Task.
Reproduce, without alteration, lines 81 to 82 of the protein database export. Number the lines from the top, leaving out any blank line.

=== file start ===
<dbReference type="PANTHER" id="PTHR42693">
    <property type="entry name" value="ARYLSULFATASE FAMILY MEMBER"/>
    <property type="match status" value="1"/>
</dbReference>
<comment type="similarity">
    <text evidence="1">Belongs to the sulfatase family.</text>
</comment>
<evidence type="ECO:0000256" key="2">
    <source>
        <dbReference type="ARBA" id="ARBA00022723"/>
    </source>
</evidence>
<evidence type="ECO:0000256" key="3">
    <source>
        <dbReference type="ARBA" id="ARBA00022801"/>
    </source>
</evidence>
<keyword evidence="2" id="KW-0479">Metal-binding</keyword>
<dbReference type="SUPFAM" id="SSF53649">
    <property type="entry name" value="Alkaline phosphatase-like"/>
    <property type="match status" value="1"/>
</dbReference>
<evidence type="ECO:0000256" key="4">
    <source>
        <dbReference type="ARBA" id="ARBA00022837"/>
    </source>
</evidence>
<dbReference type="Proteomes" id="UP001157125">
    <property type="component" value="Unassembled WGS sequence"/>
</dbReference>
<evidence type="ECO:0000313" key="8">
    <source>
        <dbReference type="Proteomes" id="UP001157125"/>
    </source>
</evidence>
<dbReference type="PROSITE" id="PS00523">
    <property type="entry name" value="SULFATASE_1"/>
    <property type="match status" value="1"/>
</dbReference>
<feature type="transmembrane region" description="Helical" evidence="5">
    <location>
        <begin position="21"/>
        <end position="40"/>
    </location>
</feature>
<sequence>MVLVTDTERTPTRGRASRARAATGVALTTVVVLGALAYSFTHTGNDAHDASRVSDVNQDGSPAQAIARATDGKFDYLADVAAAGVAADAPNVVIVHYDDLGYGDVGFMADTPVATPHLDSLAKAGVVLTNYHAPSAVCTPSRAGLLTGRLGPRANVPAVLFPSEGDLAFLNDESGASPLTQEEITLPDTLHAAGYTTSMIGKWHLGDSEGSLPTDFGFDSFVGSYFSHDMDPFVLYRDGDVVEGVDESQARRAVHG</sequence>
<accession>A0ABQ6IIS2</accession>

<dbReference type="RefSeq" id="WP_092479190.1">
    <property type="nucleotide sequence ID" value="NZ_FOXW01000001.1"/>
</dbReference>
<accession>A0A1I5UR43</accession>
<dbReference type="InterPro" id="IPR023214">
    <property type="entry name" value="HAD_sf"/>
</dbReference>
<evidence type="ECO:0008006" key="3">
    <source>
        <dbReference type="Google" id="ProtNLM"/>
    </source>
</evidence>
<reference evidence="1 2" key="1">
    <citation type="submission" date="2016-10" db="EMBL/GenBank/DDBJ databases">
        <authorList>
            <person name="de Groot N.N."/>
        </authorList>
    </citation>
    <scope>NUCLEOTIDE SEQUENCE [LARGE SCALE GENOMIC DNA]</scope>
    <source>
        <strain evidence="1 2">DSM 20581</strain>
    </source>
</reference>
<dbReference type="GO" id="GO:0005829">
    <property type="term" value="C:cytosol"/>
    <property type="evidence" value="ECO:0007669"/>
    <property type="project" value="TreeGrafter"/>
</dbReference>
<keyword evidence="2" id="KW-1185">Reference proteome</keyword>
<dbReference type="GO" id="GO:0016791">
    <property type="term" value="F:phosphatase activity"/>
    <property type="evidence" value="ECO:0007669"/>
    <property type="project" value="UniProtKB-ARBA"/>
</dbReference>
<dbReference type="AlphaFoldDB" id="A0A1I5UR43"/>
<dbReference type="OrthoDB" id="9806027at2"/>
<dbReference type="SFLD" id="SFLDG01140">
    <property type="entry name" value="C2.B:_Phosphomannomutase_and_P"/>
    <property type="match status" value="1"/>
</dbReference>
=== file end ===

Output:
</dbReference>
<dbReference type="AlphaFoldDB" id="A0A1I5UR43"/>